Classics Club Spin #5 Howards End


I am a few days late, but I have finished my Classics Club Spin book at last. As you can see from the picture I enjoyed it and Rupert enjoyed nibbling it.

Howards End follows the lives of the cultured and intelligent Schlegal sisters and their encounters with the Wilcoxes, a family obsessed with prosperity and helping themselves, and Leonard Bast, a young man on the brink of poverty and ruin. Throughout the novel we witness how the three families interact and the impact they all have on one another’s lives.

It is weird to think that the world of Howards End is over a hundred years old and that it is a world that has no knowledge of the upcoming First World War and the impact this will have on all classes and all ideas of social mobility. The novel deals with the idea that there will always be rich and poor classes and that regardless of how hard you work or the advice you take there is a thin line between the survival and ruin, and unfortunately it is usually the same people who suffer; those who leave behind their rural roots in the hope of striking it big in the city. It is also strange to remember that women were simply possessions and ornaments for men to parade around and how any women who showed an ounce of intelligence or independence would be viewed as suspicious.

Overall I would say Howards End was a good read, I can’t say it was one of my favourite reads and it didn’t really have me rushing home eager to read it, but I am glad that I did and that it is another book off the list.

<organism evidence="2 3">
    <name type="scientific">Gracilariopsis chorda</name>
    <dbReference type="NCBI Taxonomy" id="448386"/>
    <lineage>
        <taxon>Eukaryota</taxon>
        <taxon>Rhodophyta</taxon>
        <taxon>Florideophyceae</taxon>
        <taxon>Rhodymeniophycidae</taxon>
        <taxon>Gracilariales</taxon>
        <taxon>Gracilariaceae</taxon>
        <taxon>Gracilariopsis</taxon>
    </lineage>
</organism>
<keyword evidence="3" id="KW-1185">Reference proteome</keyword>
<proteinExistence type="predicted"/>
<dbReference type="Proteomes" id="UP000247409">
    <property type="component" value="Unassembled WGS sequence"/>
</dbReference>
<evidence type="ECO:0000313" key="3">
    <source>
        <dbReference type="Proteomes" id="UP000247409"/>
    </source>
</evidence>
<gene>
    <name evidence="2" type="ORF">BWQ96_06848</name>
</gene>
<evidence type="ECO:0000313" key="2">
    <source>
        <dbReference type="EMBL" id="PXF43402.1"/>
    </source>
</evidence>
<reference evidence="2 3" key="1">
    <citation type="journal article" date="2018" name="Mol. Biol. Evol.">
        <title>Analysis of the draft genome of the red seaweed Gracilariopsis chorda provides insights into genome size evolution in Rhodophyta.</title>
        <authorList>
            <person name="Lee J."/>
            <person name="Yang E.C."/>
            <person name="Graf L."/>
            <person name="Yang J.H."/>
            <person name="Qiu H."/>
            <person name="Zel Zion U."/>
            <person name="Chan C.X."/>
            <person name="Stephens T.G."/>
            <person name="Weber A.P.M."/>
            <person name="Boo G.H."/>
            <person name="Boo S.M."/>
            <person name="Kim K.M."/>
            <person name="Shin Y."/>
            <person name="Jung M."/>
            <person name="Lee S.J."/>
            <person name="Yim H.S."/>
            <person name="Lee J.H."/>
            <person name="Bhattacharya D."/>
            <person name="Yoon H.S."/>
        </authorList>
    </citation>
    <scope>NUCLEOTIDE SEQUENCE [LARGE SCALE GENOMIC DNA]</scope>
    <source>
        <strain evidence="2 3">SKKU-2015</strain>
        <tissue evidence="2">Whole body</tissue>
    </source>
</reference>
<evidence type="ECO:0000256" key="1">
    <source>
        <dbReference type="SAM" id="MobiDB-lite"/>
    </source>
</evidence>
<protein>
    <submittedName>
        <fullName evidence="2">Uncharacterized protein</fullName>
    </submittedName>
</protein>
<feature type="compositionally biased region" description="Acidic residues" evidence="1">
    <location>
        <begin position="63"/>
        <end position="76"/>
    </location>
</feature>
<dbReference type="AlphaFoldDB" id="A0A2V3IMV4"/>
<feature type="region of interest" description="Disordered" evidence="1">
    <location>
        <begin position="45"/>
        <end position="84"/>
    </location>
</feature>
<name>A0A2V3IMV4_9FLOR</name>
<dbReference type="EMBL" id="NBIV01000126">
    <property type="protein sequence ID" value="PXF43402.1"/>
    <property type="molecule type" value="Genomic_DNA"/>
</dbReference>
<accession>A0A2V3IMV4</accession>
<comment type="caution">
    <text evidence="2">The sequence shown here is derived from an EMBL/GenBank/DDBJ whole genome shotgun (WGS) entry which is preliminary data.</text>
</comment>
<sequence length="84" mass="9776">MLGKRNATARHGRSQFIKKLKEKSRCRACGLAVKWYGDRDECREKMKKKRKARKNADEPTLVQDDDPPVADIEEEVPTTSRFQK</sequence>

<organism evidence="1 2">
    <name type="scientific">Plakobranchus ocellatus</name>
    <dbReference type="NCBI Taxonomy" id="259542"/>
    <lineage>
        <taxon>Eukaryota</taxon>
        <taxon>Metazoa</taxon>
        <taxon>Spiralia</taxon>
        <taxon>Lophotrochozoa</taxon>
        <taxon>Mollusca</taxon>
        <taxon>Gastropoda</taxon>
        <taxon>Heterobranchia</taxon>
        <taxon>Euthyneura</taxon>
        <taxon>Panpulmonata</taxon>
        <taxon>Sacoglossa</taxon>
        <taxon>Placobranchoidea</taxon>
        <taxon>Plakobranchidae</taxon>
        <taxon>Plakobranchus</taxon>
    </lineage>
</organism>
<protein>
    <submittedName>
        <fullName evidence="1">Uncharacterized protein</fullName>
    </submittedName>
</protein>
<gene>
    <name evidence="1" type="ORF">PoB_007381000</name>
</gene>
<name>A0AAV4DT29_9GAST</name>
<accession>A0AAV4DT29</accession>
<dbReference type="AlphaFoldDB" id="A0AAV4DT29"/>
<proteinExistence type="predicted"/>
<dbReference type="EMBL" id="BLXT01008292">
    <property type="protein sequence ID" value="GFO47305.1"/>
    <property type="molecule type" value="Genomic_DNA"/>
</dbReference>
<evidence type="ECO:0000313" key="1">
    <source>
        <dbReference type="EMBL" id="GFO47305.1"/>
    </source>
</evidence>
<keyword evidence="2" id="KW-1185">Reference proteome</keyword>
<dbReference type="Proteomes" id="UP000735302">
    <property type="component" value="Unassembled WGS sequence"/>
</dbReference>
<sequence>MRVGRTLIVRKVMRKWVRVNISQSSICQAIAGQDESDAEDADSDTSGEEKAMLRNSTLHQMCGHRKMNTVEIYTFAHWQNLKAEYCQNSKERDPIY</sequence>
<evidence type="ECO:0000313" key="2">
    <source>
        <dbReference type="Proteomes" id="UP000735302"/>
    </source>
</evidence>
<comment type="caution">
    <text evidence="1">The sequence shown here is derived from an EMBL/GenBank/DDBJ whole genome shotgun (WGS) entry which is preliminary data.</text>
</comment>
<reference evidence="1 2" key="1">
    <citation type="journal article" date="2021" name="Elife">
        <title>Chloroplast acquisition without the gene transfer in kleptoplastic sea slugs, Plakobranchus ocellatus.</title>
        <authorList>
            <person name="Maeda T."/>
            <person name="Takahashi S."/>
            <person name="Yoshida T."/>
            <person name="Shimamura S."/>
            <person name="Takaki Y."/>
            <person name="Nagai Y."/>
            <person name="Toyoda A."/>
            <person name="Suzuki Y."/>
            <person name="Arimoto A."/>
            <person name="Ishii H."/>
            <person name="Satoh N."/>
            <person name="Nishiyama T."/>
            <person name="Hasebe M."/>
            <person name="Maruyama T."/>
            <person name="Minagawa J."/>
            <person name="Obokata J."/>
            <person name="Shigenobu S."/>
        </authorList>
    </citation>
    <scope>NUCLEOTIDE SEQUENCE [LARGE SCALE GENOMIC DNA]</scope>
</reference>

The Classics Club
Reading the Twentieth Century


2 thoughts on “Classics Club Spin #5 Howards End

  1. I went through a Forster phase in my early twenties and read most of his books. My two favourites were A Room With a View and Passage to India, if that helps you with what to try next.
    ARWAV didn’t feel as bleak as HE.
    APTI was quite a challenging read at times, but I found it be worth the effort…and it set me off on an Indian literature phase 🙂

    1. Thank you! I think it might be awhile until I pick up another of his books as HE is the only one I own and I have too many unread books, but I know the other two are on one of my reading lists. I did hear some of an interesting discussion on Forester on the radio a few days ago, so maybe I will try APTI when I can.

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